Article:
Finally, the good part came where the crads were all settled in front of us on the table and, without worrying about the pinchers this time, I was free to go at it. The sand-like feel of the mountains of Old Bay was all too inviting, and that to-die-for sauce had a glare on it from the reflection of the summer sunset. As I dissected the crad, I was too eager to even notice the yellow snot that was spewing out when first cracking open the shell. Pushing it aside, and maybe flicking some at my brother, I kept going until finally there it was. The gleaming white meat stood out like a light at the end of a dark, dirty tunnel. I grabbed it, my hands immediately dirtying it with the brown layer of spice, dipped it into the sauce, and felt blessed to taste such fresh seafood.

I could just about taste the bold Old Bay while holding the bag of Herr’s Old Bay potato chips years later in the grocery store. Laughing to myself, I have to remember that the word crad means nothing to the rest of the world, but to me, it means long days on the Chesapeake Bay, Old Bay seasoning, secret sauces, annoying family jokes, and summer nights when my family was all still under the same roof. Despite the diet I swore I would adhere to, I placed the Old Bay chips in the cart, hoping to soon dive in and have the same brown spiced coating on my hands to feel like seven-year-old me again. Walking out of the store with the bag of chips, I thought that maybe it was time I called my mom to find out what exactly is in the sauce to make is so undeniably delicious.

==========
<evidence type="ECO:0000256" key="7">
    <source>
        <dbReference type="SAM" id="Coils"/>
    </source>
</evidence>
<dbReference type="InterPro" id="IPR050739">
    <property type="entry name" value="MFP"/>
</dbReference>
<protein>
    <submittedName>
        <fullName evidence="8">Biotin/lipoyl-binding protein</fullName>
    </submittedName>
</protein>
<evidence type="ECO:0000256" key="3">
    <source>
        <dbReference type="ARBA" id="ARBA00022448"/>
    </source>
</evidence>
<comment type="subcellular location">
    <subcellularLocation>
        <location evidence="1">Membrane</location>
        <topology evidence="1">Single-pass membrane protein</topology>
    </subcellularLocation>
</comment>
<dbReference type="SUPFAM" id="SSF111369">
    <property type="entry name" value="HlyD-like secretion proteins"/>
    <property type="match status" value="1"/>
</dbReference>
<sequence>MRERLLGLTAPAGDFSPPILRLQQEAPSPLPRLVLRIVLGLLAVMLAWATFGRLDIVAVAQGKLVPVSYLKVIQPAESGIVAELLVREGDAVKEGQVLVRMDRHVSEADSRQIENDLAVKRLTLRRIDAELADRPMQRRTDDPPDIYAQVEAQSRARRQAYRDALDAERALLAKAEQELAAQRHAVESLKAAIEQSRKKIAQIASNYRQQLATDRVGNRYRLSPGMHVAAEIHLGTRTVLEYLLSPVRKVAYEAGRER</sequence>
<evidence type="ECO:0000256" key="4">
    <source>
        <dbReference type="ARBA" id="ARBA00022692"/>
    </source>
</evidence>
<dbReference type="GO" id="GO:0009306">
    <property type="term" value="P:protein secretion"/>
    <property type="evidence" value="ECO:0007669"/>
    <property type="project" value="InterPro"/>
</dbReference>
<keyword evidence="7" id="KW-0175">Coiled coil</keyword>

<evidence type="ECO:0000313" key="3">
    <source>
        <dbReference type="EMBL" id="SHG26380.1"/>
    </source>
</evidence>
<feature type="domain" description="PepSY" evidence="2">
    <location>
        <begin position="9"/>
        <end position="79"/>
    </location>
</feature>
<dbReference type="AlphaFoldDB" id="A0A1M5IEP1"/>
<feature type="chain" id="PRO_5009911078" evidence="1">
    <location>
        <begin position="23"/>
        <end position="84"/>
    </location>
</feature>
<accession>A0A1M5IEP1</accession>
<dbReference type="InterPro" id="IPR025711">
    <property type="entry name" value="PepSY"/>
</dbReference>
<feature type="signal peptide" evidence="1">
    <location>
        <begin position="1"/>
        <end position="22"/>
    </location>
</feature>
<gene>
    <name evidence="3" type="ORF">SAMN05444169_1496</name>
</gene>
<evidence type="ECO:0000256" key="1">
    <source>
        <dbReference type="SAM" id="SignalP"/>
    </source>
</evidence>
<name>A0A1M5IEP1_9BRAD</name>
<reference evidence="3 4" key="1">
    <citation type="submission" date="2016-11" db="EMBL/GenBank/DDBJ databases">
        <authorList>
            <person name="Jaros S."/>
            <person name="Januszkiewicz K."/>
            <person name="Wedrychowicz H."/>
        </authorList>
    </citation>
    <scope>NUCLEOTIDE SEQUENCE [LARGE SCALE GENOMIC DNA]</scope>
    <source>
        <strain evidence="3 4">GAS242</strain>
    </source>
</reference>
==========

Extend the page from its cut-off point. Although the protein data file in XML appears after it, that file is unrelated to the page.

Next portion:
1 thought on “Good Old Bay

  1. As an Annapolis girl (South River, north side), I loved reading your memoir about Chesapeake Bay crabbing, cooking, and eating. We caught crabs (crads!) at the dock, alongside the pilings, tempting them with smelly chicken necks tied to long strings. We’d scoop them up with nets and somehow get them into a bucket without ending up with a crab dangling from our fingers trying to save itself. In the kitchen, getting those boisterous crabs into the steam pot was tricky sometimes, but that’s where you excelled, you say. My father was from the northeast and preferred lobster, so sometimes if we felt generous, we would make a pile of crab meat to spare him the trouble of picking it out from hard-to-reach spots. He would have loved to have some of your mother’s sauce to dip his forkful into. Me, too.